TORONTO – The Toronto Blue Jays had a miserable weekend with their third straight loss on Sunday.
The day after their famous first junior coach Mark (Bud) Budzinski and his wife Monica, lost their eldest child of three, 17-year-old daughter Julia, to sudden and unexpected death, Blue The Jays fell 7-3 to the Tampa Bay Rays by 35,757 at Rogers Center.
On Saturday, Budzinski, 48, left the Blue Jays in the third inning of the second game of the team’s duel against the Rays after learning the tragic news.
The Blue Jays released a statement, saying that Budzinski will be away from the team for a while to relax with his family. Julia also had a moment of silence before the game as the players and coaches of both teams stood in front of their fighters.
The emotional trauma is evident in the Blue Jays’ words and body language.
“My heart breaks for Bud,” said Toronto manager Charlie Montoyo, his voice trembling with tenderness. “There are good men and great men. He is a wonderful man. He’s a special kind of person. His family is great. The only thing I can say about what happened is that he left a message for the team. He did this while going through a tragedy, and that tells you everything about him. “
The Blue Jays have responded, with many players writing letters of support for their coaches. The outburst was felt around the league, with Boston Red Sox coach Alex Cora and Detroit Tigers counterpart AJ Hinch expressing their sympathy.
Hinch is Budzinski’s small roommate.
“He’s someone I consider a close friend,” Hinch said. “His daughter is the same age as mine.”
Cora said: ‘I just heard that his daughter died in an accident. “It puts everything in perspective.”
Montoya also left his cap to stay with Budzinski until he found a flight home to Richmond, Virginia. Montoya returns later in the game.
Luis Hurtado, the Blue Jays’ bull catcher, trained the first base in Budzinski’s absence.
The Blue Jays leadership has taken into account the possibility of not playing on Sunday.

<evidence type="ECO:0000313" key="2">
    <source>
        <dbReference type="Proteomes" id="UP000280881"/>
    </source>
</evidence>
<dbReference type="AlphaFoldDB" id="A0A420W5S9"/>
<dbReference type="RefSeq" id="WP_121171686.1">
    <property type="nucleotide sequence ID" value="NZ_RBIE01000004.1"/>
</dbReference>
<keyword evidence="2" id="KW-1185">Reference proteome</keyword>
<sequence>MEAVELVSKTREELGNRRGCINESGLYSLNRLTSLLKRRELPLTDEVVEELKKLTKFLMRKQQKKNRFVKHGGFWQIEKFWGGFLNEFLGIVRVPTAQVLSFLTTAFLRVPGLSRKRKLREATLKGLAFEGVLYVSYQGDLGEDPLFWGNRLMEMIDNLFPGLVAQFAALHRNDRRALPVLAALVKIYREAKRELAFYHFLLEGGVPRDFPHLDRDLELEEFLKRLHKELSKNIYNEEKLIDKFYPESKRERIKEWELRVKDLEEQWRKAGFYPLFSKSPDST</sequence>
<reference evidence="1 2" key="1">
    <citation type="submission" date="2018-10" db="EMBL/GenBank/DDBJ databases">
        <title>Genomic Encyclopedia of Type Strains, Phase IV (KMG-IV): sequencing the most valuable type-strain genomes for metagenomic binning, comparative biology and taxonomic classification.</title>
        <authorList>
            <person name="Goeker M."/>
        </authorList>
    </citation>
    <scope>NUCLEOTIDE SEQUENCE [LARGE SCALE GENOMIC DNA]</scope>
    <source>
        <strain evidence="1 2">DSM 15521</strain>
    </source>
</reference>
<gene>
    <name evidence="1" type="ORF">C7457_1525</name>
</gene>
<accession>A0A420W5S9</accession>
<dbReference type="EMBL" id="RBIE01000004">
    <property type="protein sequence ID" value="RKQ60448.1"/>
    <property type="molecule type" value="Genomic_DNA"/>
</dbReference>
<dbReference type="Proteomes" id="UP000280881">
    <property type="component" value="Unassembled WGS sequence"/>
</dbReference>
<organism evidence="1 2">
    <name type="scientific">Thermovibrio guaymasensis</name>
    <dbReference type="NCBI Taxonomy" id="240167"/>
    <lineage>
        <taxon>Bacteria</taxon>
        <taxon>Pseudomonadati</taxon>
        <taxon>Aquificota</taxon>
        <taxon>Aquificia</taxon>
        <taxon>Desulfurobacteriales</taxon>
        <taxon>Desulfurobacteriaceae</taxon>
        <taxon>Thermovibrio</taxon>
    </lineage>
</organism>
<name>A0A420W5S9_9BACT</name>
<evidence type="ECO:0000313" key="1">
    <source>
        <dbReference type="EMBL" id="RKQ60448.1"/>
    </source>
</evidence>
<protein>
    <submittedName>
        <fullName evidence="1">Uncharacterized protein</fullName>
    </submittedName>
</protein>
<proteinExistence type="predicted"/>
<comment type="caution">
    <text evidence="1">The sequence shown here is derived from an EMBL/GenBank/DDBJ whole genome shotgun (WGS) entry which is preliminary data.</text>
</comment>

“I didn’t know about that,” said Toronto starter Ross Stripling (4-3). “I think Bud will want us to play, try to win this series. But that’s not how it turns out. “
The Blue Jays (44-36) lost their third game in a row to the Rays (43-36) to beat the five-game set 3-2 and bid farewell to their week-long eight-game home by a score of 4- 4.
The Blue Jays were tied 1-1 over four innings after letting eight runners run on the base, six of whom were stuck in a scoring position.
In the fifth inning, the Rays scored six times. Stripling gave Taylor Walls a double lead, who scored the only goal into Yandy Diaz’s right field.
Harold Ramirez made a two-round shot to the right to end Stripling’s day. He lasted 4 rounds, dropped four runs (three earned) in seven hits with three strikes and walks.
Stripling is not allowed to run more than twice in five consecutive starts.
Toronto mainstay Trent Thornton replaced Stripling and was greeted with a solo homer from Ji-Man Choi and a two-time burst that ran straight to center court two games later against Arozarena.
The Rays had an opening match with 14 attacks with Choi leading the way with three hits. Vladimir Guerrero Jr. also had a hit tour.
Tampa Bay starter Shane Baz (1-1) came out of a jam in the first four innings, leaving loaded bases in the first and fourth brackets.
GAUSMAN UPDATE: The Blue Jays will wait and see how Kevin Gausman’s ankle injury feels after the club’s charter flight to California before determining if he will begin his next scheduled start on Thursday. are not. Gausman felt a bit stiff and sore a day after making a 100 mph drive off his right ankle, forcing him off the opener against the Blue Jays in the second half on Saturday.
UP NEXT: The Blue Jays head to the West Coast to open a three-game series against the Oakland Athletics, followed by a four-match against the Seattle Mariners. Alek Manoah (9-2) will start for the Blue Jays on Monday. Lefty Cole Irvin (2-6) will start the track and field. The opening game in Oakland will mark half-way through the Blue Jays’ schedule, their 81st outing.
This report by the Canadian Press was first published on July 3, 2022.
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